How To Make A Watercolor Chart
Have you ever wanted a specific paint color but weren’t sure how to mix it together? Have you wasted time mixing together paints only to get colors you didn’t want? One great way to solve these issues is to create your own watercolor chart. I can honestly say I use my watercolor chart all the time. It is an amazing resource. Follow along as I show you how to make your own!
How To Make A Watercolor Chart
SUPPLIES: Below I have attached some links to what I use, but feel free to use whatever supplies you like!
- Watercolor Paper: Arches or Fabriano Cold Pressed
- Watercolor Paints: Daniel Smith & Winsor & Newton Professional
- Paint Palette
- Watercolor Brushes: Princeton Round (I used size 0 because my squares were very small)
- Water Containers
- Paper Towels
- Ruler & Pencil
To start your watercolor chart you will use a pencil and ruler to create a grid with vertical and horizontal lines. I made my chart using a 9 x 12 inch sheet of watercolor paper.
Before you begin the grid, you must decide how many individual watercolors you want to add to your chart. I chose 20 of my favorite colors. Because I used 20 colors, my grid squares were quite small. Determining the size of the squares on your watercolor chart will require a little math. Take the size of your chart and divide it by the number of watercolors you will use. For example, my chart was about 8 inches. (This did not include the space I left for the the columns labeling the colors.) I then divided 8 by 20 to find the size of each square.
I allowed a larger space along the top row and far left side row for where I would be writing out the names of the colors.
Once you have your grid drawn out, write out the name of each color along the far left side vertical column. With a few exceptions, I labeled the column in order from warm to cool colors. Then I wrote the names of the colors in the exact same order along the top horizontal column. This is similar to the X & Y axis you learned about in math class. 🙂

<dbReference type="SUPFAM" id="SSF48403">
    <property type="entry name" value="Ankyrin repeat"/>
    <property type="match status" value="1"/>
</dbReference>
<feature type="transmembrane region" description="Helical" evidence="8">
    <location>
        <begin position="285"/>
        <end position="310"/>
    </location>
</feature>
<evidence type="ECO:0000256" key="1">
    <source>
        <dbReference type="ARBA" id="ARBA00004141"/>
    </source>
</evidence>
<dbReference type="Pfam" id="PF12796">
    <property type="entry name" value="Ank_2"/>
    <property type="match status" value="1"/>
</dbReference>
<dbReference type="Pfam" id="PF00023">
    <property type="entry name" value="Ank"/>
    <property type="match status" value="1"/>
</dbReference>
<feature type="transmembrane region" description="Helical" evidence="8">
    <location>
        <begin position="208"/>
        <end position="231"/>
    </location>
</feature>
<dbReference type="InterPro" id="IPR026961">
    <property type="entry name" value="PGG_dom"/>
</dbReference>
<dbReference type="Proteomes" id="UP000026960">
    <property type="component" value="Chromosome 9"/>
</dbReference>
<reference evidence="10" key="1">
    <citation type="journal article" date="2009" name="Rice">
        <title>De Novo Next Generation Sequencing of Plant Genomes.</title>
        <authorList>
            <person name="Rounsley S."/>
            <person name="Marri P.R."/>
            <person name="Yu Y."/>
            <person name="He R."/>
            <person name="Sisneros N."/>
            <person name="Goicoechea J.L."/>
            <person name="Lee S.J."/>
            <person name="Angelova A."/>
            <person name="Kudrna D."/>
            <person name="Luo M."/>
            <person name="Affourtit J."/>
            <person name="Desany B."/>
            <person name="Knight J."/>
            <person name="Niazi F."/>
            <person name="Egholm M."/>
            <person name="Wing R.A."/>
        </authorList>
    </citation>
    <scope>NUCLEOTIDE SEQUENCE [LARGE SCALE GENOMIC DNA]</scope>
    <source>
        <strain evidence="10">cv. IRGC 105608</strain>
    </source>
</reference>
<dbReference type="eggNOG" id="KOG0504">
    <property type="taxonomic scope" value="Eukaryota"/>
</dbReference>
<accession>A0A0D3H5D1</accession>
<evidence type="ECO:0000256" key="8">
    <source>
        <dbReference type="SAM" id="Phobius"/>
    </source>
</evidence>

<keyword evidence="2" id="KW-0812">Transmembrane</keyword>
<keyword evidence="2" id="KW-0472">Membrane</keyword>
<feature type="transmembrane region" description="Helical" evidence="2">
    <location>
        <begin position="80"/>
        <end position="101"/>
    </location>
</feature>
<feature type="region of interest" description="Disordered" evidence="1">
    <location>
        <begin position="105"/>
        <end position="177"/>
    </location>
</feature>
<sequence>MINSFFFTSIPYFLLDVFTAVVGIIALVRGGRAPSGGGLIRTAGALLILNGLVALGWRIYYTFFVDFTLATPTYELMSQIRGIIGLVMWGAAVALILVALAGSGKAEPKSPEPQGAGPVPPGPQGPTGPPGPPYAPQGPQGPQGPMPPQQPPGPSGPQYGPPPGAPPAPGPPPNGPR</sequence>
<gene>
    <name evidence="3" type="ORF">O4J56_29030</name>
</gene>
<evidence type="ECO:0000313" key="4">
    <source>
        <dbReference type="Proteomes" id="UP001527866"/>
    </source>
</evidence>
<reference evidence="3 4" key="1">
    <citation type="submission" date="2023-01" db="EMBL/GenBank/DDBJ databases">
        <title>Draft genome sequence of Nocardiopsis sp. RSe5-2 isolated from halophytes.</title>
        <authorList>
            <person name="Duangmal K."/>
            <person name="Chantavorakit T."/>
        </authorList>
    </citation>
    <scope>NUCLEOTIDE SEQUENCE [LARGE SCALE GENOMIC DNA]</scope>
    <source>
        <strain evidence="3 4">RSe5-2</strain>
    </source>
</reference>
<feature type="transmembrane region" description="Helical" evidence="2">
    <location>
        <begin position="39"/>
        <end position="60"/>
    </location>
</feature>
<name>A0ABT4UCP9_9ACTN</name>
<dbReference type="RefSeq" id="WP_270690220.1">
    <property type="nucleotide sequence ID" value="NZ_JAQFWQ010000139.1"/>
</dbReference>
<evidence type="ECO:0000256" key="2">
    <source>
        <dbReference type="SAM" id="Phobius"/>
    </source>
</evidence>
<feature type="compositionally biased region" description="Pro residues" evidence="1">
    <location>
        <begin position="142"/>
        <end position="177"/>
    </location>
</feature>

Begin your chart by painting the first square on the top left side. For my chart, it was pure Cadmium Yellow Light. There was no mixing for this color. It came straight from the paint tube.
Next, I went square by square mixing Cadmium Yellow Light with each color that intersected with it vertically, from the top of the paper to the bottom. For example, I mixed Cadmium Yellow Light with Hansa Yellow, and filled in the square. Then I mixed Cadmium Yellow Light with Quinacridone Gold and filled in the next square. And so on. Each time I would mix two colors together, I would fill in the square, thoroughly wash out my brush, and then move on to the next color mixing combination. Each square is about 50% paint and 50% water.
I wanted the chart to have a clean look, so I left a small space in-between each square. Patience is key 🙂
I chose to make each square richly saturated with the paint. However, if you want to see a lighter version of each color combination, you can make half of your chart less saturated. Here is an example.
Creating a watercolor chart may seem like a waste of time, but it will actually save you time, supplies, and a lot of frustration in the long run. Plus, once you complete your watercolor chart you will not only have an awesome color reference, but a work of art too!